If it is determined that your knee is too worn for a partial knee replacement, a total knee replacement is the best procedure to treat your arthritic knee.
Loosening of the implant – the hip replacement may become painful after many years because the components have begun to wear and loosen.
Fracture – a fall or severe blow can cause a fracture of the bone near the hip replacement that may require a revision of the hip replacement and/or or operative fixation of the fracture.
Infection – this can be a very serious complication. If a deep infection develops in a hip replacement, revision is often needed to eradicate the infection and to implant new non-infected components.
Dislocation – for a variety of reason a hip replacement can become unstable, meaning that the ball and socket become dislocated. If this is a recurrent problem, it may require a revision surgery to make the replacement more stable and prevent future dislocations.
Implant recall – on occasion, the implant used in joint replacement is found to have a problem. As a result, patients with a recalled implant should be closely monitored by their surgeon to evaluate if the recalled implant is causing a problem. Revision surgery is sometimes necessary when an implant is recalled.
We advise patients to avoid high impact activity such as running and singles tennis, which can shorten the lifespan of the joint replacement. Walking or biking for exercise is better than running, and opt for doubles instead of singles tennis.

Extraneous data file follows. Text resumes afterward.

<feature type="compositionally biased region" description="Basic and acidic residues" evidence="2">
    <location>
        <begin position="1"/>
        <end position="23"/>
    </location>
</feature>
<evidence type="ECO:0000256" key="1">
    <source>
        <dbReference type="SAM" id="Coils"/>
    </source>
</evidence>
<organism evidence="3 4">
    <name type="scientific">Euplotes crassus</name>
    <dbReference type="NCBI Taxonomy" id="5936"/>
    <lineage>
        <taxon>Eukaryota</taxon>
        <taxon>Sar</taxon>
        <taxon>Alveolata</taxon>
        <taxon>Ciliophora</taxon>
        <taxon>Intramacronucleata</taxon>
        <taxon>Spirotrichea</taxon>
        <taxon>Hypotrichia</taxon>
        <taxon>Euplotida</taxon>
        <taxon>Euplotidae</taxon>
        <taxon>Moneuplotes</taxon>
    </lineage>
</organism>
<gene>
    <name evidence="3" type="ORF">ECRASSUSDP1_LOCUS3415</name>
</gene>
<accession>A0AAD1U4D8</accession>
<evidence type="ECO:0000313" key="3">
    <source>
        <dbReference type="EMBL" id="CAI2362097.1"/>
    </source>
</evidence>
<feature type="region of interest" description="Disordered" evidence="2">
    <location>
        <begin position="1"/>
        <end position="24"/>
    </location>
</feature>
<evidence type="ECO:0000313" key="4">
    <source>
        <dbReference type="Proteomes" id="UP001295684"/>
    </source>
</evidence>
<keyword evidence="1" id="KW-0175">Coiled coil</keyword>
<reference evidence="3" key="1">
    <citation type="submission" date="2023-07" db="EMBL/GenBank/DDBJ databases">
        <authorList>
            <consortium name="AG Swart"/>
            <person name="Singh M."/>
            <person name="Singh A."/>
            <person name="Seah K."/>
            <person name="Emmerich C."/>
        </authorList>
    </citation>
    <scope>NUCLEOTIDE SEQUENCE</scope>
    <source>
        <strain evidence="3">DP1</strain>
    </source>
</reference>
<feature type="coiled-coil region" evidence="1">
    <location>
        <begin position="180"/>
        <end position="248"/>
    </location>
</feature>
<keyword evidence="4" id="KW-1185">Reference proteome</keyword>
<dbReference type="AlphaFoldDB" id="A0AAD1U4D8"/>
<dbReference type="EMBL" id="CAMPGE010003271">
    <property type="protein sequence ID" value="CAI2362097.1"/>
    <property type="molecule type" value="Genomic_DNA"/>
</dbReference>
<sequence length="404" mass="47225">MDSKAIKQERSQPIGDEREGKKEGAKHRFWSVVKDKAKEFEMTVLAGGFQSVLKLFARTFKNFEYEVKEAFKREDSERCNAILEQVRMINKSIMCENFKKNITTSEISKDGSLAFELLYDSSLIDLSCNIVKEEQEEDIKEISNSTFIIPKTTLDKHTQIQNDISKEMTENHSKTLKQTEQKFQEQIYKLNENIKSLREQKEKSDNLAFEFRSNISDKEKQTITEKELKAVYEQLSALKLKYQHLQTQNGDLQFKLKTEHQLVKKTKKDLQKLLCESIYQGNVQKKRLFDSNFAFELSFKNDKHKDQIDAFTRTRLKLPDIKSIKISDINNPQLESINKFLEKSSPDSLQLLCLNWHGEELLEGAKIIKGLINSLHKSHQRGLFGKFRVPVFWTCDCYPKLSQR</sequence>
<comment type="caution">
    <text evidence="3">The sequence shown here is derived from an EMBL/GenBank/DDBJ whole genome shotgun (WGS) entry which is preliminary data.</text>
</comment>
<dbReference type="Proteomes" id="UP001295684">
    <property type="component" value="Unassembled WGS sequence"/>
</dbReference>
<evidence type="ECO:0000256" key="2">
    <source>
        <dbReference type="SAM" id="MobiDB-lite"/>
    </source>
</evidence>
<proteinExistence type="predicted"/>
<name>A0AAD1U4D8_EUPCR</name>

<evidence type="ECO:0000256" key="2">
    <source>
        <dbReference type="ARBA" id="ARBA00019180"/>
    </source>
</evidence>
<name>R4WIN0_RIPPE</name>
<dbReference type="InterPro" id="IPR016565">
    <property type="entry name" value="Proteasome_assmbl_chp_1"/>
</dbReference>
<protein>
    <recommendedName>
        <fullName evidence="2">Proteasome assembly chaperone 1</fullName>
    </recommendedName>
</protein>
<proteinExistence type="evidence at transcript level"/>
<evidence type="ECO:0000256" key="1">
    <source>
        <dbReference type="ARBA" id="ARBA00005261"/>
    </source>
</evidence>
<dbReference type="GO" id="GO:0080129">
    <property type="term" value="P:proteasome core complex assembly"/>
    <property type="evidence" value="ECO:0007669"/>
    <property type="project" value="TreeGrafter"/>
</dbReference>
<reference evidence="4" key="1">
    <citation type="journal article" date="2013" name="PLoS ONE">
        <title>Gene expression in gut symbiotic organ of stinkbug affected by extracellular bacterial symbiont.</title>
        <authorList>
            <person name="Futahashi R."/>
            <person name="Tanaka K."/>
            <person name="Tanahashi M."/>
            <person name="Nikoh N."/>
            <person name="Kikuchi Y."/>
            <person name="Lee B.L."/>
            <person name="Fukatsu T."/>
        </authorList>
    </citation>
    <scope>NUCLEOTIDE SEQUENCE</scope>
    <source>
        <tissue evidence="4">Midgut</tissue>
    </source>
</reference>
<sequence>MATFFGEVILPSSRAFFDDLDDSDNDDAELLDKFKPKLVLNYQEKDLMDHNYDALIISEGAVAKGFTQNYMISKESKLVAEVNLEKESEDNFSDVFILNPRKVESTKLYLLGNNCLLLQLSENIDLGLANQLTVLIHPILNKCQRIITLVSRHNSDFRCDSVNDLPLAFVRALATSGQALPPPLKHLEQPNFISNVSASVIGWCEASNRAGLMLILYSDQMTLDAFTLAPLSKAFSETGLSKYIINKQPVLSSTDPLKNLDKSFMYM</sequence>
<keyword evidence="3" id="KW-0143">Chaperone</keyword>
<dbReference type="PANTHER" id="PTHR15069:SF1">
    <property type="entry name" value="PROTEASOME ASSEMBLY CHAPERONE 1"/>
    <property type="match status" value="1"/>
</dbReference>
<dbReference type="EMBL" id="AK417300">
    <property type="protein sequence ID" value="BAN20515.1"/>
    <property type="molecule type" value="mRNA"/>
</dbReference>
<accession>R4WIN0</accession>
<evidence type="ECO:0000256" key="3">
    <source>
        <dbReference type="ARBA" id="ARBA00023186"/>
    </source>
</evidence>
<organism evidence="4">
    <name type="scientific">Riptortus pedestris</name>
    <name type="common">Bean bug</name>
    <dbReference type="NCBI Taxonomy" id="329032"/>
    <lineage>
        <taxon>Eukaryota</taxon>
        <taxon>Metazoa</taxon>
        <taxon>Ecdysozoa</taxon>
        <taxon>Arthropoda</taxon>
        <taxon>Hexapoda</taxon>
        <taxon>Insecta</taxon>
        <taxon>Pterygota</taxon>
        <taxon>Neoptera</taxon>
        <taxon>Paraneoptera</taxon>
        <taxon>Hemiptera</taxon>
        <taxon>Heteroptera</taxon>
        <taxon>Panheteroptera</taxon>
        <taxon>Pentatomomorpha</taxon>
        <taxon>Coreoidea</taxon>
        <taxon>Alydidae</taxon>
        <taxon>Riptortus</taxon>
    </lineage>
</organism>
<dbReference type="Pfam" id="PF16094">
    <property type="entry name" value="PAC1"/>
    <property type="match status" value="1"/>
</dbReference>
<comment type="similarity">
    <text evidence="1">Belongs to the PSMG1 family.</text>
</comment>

Maintain a healthy weight. Being overweight, especially obese, is a main factor in developing arthritis in the first place. People who are overweight are more likely to experience loosening of an implant.
Once the initial healing has taken place and discomfort has diminished, see your orthopedic surgeon if pain develops suddenly. Do not wait to have a problem evaluated.
If you develop a bacterial infection in another part of your body after joint replacement, be sure to see your medical doctor for appropriate antibiotics.
Pay a visit to your orthopedic surgeon every few years after hip replacement, even if the joint feels good. The physician can check for early loosening of the implant or another minor problem before it causes a major headache, such as dislocation.
Have your primary hip replacement with an experienced surgeon who specializes in the procedure and at a center that performs a high number of joint replacements to ensure the best outcome and lower the risk of complications.
The decision to have hip replacement surgery should be a cooperative one made by you, your family, your primary care provider, and your orthopedic surgeon. The process of making this decision often begins with a referral by your primary care provider to an orthopedic surgery specialist for an initial evaluation.
To help you decide if hip replacement is right for you, talk with your provider. You can ask him or her:
Your orthopedic surgery provider may recommend a hip replacement revision to replace a damaged artificial hip joint with a new one. Your provider will only consider a hip replacement revision if other treatment options have not improved your condition. Your provider may recommend a hip replacement revision to replace a hip prosthesis that is damaged due to:
People who have completed hip replacement surgery and encountered difficulties or complications at any time after the surgery are candidates for revision hip surgery. The recommendation will be determined by a highly trained orthopedic surgery provider after reviewing a candidate’s medical history and evaluating the risks and benefits.